Review: The Killing Pool by Keith Sampson

The Killing Pool by Keith Sampson

Hardback: 320 pages (March 2013)

Publisher: Jonathan Cape ISBN: 978-0224073059

The Killing Pool hi res

A headless corpse is discovered by Detective Chief Inspector Billy McCartney in scrubland close to Liverpool docks with the body looking like a gangland hit. A mile away, a dazed and confused girl staggers into a run-down bar where the owner, a career criminal called Shakespeare, cannot get a word out of her.

The body was that of Kalan Rozaki, youngest brother of a notorious crime family but he was the white sheep in the family. For almost a year his brothers have been under full-time Drug Squad surveillance as DCI McCartney slowly closed the net on their heroin trafficking – his chief informant was someone who had insider knowledge of the Rozaki clan’s operation … their newly deceased baby brother, Kalan.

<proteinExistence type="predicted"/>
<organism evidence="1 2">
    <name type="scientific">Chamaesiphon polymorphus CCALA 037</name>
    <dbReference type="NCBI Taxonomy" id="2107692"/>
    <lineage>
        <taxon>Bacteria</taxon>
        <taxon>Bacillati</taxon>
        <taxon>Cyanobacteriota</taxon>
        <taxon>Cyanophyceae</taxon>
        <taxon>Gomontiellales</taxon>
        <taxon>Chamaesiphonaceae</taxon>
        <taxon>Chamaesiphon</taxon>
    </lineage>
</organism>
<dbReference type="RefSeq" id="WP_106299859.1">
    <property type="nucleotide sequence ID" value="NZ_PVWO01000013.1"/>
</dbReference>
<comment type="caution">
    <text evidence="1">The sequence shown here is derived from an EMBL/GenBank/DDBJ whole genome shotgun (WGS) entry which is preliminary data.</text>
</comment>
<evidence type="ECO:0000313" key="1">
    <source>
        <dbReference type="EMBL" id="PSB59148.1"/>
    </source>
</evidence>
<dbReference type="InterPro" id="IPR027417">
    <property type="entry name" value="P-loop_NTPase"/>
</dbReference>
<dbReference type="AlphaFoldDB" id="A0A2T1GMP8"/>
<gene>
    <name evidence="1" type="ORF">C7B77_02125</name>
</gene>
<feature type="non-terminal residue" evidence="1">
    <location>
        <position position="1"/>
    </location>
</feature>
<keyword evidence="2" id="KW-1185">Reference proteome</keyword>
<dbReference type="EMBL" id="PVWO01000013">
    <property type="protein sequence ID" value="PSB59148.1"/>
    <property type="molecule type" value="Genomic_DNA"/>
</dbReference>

His investigation starts to solve not only this crime but another unsolved drug crime of nearly 30 years ago.

I have to admit that I found this one a struggle to get through. There is a very competent police procedural hidden within here but the structure of multiple viewpoints which you shift from sometimes on a pagely basis in the initial pages makes it very difficult to keep track of the narrative unless you are really concentrating – it is not a commute read.

I might be tempted by the next one as this is described as the first in a series but I would like to read a few reviews first.

This review originally appeared at Euro Crime

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